Friday, April 1, 2022

Chapter 15: Resupply

Chapter 15: Resupply

Our extra mileage wasn't totally lost. The junction that told us we'd come miles too far was a spur trail that turned into a dirt road leading to a final two miles back along the highway to the town we were heading to all along. So yes, we went six miles too far but were fortunately able to loop back around instead of doubling back- maybe traveling eight miles altogether extra instead of 12. And so by noon we were in the very small, long-awaited, country town of Picog (pronounced "pie, cog").

If I were alone I would have been stressed out for days about going into town and having to interact with people. I would have felt self-conscious and uncomfortable. I would have been nervous about everything I had to do, and eager to do it as quickly as possible. But with a partner, with Oliver, it was an occasion.

The town of Picog had a post office, some kind of stone, city building that was maybe not open in any way anymore, a small antique store, a hardware/outdoor store, a ranger outpost, and a small grocery store that was more like a full-featured convenience store. There was no pizza.

There was no pizza!

We sat on a curb in front of a tiny, defunct gas station, stunned and heartbroken, and said absolutely nothing for 20 minutes.

"C'mon." I said. "Let's go get my package at the post office."

My box was there, which, admittedly, was a relief to me. We took it outside and opened it up. There were batteries, candles, The Sirens of Titan paperback, a Surely you're Joking Mr. Feynman paperback, a pair of socks, a nauseating amount of salami, a thick package of toasted seaweed, and bag after bag of more gorp. In complete, pure, and unequivocal misery I was staring at it thinking that the most foolish mistake I had ever made in my life was planning a 2,700 mile hike based on the same miserable food over and over: Seaweed, dry salami, and, albeit with some variations in construction, bag after bag after bag after bag after bag after bag of gorp. I felt sick at the sight of it.

And then an equally depressed Oliver leaned in to see what was in my box, and...

Absolutely lit the hell up!

"YOU GOT MORE GORP!" He cried out like this was a million times better than any pizza could have ever been. "Oh my god!" He pulled out just one of the several heavy Ziploc bags. "This one has M and M's!" There were tears in his eyes. Rifling through the bags he gasped, "They're all different!" Then his voice became hushed with amazement. "Guv'nor. Cor. This one has." Then his voice became almost inaudible in its awe "Cashews."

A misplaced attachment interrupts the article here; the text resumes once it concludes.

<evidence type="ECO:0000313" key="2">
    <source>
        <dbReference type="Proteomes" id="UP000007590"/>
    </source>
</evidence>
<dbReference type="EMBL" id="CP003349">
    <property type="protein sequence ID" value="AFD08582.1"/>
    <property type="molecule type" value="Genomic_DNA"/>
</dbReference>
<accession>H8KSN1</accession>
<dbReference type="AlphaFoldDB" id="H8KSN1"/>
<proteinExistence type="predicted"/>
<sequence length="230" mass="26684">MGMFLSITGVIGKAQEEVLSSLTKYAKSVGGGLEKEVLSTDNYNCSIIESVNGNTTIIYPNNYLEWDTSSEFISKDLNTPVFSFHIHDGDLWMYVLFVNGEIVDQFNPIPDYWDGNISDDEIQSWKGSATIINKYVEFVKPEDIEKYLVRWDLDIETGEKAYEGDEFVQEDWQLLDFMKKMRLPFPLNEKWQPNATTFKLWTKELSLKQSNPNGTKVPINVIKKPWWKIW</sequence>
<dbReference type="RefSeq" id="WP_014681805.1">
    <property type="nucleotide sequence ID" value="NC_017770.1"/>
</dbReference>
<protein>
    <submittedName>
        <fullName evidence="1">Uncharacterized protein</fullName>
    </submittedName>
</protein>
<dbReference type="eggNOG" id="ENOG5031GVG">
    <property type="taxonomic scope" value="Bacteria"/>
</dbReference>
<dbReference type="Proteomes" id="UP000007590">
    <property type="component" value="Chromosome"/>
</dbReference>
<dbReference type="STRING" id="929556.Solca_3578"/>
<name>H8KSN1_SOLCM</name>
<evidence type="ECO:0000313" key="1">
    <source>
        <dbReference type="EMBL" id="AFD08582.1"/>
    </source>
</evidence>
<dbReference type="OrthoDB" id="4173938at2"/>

And then he burst into tears.

So after that I didn't feel quite as bad about the whole thing.

"Let's go see what they've got at that grocery store." I said after a bit.

The grocery store was not terrible. In fact, after the shock of no pizza I was starting to adjust to having all that extra pizza money to blow in the grocery store, and then some. First, we bought two cokes out of the cooler and took them outside to guzzle. As I write this now I haven't had a coke in years probably, and I don't miss it, but my god, back then, that blast of cold, and the sharp sugar when I was half-starved and dehydrated was probably one of the great culinary events of my life.

Sitting outside we carefully planned our grocery store trip like an assault on Smaug's treasure. I gave us each $30 and we agreed on the instructions that both basically came from me:

1. Nothing too heavy.

2. Nothing that reproduced the contents in the gorp in any way.

When we walked out of town with our newly bulging packs Oliver's looked particularly ridiculous. He had tied numerous bags of Doritos onto the exterior of his pack so that it looked like a great, puffed-up carapace of junk food. He had, I would later learn, violated rule number two with a series of root vegetables from the store's small produce section secreted deep in his pack. But I was not one to criticize, having done the same with four bottles of Coca-Cola.



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